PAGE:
Found 3 items, similar to Pile.
English → Indonesian
bumbun, gubal, gundukan, gunung-gunungan, membumbun, pancang, tumpuk, tumpukan
English → English
n 1: a collection of objects laid on top of each other [syn: heap
2: (often followed by `of') a large number or amount or extent;
“a batch of letters”
; “a deal of trouble”
; “a lot of
; “he made a mint on the stock market”
; “it must
have cost plenty”
, good deal
, great deal
, quite a little
, tidy sum
, whole lot
, whole slew
3: a large sum of money (especially as pay or profit); “she
made a bundle selling real estate”
; “they sank megabucks
into their new house”
, big bucks
4: fine soft dense hair (as the fine short hair of cattle or
deer or the wool of sheep or the undercoat of certain
dogs) [syn: down
5: battery consisting of voltaic cells arranged in series; the
earliest electric battery devised by Volta [syn: voltaic pile
, galvanic pile
6: a column of wood or steel or concrete that is driven into
the ground to provide support for a structure [syn: spile
7: the yarn (as in a rug or velvet or corduroy) that stands up
from the weave; “for uniform color and texture tailors cut
velvet with the pile running the same direction”
8: a nuclear reactor that uses controlled nuclear fission to
generate energy [syn: atomic pile
, atomic reactor
, chain reactor
v 1: arrange in stacks; “heap firewood around the fireplace”
“stack your books up on the shelves”
2: press tightly together or cram; “The crowd packed the
3: place or lay as if in a pile; “The teacher piled work on the
students until the parents protested”
English → English
, n. [L. pilum javelin. See Pile
The head of an arrow or spear. [Obs.] --Chapman.
, n. [AS. p[=i]l arrow, stake, L. pilum javelin; but
cf. also L. pila pillar.]
1. A large stake, or piece of timber, pointed and driven into
the earth, as at the bottom of a river, or in a harbor
where the ground is soft, for the support of a building, a
pier, or other superstructure, or to form a cofferdam,
Note: Tubular iron piles are now much used.
2. [Cf. F. pile.] (Her.) One of the ordinaries or
subordinaries having the form of a wedge, usually placed
palewise, with the broadest end uppermost.
, a bridge of which the roadway is supported on
, a beam resting upon and connecting the heads of
, or Pile engine
, an apparatus for driving
down piles, consisting usually of a high frame, with
suitable appliances for raising to a height (by animal or
steam power, the explosion of gunpowder, etc.) a heavy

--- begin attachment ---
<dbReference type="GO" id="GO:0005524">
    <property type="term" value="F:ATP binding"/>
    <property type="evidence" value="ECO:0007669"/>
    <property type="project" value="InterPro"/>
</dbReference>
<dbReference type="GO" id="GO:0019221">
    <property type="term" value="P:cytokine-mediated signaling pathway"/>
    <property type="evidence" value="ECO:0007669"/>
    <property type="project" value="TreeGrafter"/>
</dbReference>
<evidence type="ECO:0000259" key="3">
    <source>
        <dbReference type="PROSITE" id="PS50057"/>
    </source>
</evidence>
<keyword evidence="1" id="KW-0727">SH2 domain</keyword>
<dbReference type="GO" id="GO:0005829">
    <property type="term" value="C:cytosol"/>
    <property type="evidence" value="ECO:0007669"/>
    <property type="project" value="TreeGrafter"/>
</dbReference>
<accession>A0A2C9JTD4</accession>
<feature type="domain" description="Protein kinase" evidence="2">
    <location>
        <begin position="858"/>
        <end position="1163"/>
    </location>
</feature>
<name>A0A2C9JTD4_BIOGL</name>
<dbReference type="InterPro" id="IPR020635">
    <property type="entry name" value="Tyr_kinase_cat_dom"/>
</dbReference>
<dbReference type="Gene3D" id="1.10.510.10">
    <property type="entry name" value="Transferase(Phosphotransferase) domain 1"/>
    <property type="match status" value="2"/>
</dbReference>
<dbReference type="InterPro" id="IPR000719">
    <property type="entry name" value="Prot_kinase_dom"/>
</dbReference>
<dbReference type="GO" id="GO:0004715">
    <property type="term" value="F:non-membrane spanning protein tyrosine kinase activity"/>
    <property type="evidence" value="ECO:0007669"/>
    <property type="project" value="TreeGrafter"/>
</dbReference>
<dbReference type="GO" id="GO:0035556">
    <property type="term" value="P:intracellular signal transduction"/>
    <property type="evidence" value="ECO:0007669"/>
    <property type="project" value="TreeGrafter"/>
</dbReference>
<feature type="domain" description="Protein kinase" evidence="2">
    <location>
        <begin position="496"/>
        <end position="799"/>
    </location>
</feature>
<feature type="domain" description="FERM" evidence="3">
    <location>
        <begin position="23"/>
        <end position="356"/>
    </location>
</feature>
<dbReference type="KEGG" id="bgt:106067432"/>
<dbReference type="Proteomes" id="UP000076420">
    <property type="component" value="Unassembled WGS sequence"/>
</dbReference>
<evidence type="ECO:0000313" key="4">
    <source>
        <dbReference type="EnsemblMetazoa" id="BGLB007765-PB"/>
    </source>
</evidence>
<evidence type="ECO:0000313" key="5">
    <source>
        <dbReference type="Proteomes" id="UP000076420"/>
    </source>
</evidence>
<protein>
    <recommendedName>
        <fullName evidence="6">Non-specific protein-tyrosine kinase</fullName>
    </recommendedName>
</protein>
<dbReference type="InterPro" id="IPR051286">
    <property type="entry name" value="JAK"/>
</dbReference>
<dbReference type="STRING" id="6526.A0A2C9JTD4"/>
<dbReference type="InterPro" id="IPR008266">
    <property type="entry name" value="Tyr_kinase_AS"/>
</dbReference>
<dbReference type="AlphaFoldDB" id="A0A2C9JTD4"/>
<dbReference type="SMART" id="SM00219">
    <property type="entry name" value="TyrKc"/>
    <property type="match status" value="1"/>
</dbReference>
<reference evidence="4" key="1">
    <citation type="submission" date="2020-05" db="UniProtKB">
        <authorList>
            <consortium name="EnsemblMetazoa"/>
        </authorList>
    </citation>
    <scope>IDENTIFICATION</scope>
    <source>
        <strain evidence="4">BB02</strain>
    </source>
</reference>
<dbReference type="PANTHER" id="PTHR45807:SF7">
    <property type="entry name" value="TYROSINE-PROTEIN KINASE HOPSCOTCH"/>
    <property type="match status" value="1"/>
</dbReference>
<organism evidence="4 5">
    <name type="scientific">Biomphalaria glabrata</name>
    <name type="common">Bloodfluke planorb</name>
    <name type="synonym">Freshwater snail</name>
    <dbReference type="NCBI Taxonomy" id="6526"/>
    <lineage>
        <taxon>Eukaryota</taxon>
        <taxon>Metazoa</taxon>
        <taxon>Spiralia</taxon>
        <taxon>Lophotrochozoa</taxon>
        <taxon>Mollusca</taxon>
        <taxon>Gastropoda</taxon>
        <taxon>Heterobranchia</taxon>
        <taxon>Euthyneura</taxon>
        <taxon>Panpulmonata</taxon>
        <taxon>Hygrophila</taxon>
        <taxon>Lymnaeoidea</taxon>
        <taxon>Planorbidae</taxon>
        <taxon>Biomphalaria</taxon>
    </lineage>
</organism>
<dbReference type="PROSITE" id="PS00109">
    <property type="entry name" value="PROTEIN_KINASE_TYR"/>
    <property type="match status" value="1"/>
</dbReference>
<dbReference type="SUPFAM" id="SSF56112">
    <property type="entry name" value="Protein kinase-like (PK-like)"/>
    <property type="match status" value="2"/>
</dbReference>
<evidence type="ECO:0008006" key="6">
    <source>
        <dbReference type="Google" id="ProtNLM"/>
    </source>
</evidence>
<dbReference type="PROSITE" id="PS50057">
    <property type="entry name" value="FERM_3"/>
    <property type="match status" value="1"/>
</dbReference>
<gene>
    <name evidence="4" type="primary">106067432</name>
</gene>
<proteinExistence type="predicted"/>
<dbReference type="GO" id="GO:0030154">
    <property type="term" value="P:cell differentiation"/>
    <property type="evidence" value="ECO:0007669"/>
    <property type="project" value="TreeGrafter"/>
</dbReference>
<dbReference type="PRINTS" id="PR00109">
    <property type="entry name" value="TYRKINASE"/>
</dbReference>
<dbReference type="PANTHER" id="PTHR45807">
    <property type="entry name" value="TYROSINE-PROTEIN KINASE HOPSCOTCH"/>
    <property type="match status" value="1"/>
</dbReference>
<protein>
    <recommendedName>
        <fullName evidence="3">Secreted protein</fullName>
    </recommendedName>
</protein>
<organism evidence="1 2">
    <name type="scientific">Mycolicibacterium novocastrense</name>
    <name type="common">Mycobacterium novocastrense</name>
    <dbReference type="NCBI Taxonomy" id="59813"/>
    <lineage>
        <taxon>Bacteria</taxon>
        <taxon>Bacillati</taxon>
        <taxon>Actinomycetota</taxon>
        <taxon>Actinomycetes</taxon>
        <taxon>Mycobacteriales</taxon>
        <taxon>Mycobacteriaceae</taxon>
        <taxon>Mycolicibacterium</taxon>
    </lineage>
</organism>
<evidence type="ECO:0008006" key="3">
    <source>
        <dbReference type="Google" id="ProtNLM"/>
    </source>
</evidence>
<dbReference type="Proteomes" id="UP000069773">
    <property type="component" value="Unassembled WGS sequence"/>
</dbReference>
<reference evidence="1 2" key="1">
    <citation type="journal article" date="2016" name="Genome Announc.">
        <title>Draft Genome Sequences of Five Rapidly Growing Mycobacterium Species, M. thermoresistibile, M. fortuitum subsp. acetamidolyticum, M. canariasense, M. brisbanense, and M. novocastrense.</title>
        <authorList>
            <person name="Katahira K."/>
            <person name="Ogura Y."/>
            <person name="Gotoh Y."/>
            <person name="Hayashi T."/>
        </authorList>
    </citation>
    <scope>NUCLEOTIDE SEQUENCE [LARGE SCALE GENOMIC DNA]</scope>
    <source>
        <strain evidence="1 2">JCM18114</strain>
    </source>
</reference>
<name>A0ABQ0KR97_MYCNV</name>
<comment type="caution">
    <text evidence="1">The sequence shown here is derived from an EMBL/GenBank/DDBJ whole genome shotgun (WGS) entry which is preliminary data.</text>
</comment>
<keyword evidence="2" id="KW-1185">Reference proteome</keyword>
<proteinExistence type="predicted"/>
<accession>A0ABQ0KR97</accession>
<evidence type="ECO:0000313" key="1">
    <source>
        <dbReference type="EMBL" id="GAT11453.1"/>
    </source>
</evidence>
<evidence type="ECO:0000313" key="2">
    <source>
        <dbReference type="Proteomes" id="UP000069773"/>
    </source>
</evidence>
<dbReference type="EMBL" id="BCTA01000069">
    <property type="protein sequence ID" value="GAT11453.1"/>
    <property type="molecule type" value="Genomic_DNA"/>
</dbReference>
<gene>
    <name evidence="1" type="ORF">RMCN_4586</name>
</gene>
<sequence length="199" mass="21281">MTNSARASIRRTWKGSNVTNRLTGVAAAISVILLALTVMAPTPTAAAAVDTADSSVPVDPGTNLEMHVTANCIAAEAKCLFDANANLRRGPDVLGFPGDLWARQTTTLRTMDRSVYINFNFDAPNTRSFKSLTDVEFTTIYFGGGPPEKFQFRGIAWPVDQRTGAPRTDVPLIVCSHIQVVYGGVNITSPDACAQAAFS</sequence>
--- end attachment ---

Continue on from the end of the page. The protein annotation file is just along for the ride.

mass of iron, which falls upon the pile.
. See Lake dwelling
, under Lake
(Hydraul. Eng.), a thick plank used as a pile in
sheet piling. See Sheet piling
, under Piling
. See under Pneumatic
, one with a screw at the lower end, and sunk by
rotation aided by pressure.
, n. [L. pilus hair. Cf. Peruke
1. A hair; hence, the fiber of wool, cotton, and the like;
also, the nap when thick or heavy, as of carpeting and
Velvet soft, or plush with shaggy pile. --Cowper.
2. (Zo["o]l.) A covering of hair or fur.
, v. t.
To drive piles into; to fill with piles; to strengthen with
, to make sheet piling in or around. See
, under 2nd Piling
, v. t. [imp. & p. p. Piled
; p. pr. & vb. n.
1. To lay or throw into a pile or heap; to heap up; to
collect into a mass; to accumulate; to amass; -- often
with up; as, to pile up wood. “Hills piled on hills.”
--Dryden. “Life piled on life.”
The labor of an age in piled stones. --Milton.
2. To cover with heaps; or in great abundance; to fill or
overfill; to load.
To pile arms To pile muskets
(Mil.), to place three guns
together so that they may stand upright, supporting each
other; to stack arms.
, n. [F. pile, L. pila a pillar, a pier or mole of
stone. Cf. Pillar
1. A mass of things heaped together; a heap; as, a pile of
stones; a pile of wood.
2. A mass formed in layers; as, a pile of shot.
3. A funeral pile; a pyre. --Dryden.
4. A large building, or mass of buildings.
The pile o'erlooked the town and drew the fight.
5. (Iron Manuf.) Same as Fagot
, n., 2.
6. (Elec.) A vertical series of alternate disks of two
dissimilar metals, as copper and zinc, laid up with disks
of cloth or paper moistened with acid water between them,
for producing a current of electricity; -- commonly called
, voltaic pile
, or galvanic pile
Note: The term is sometimes applied to other forms of
apparatus designed to produce a current of electricity,
or as synonymous with battery; as, for instance, to an
apparatus for generating a current of electricity by
the action of heat, usually called a thermopile.
7. [F. pile pile, an engraved die, L. pila a pillar.] The
reverse of a coin. See Reverse
Cross and pile
. See under Cross
. See under Dry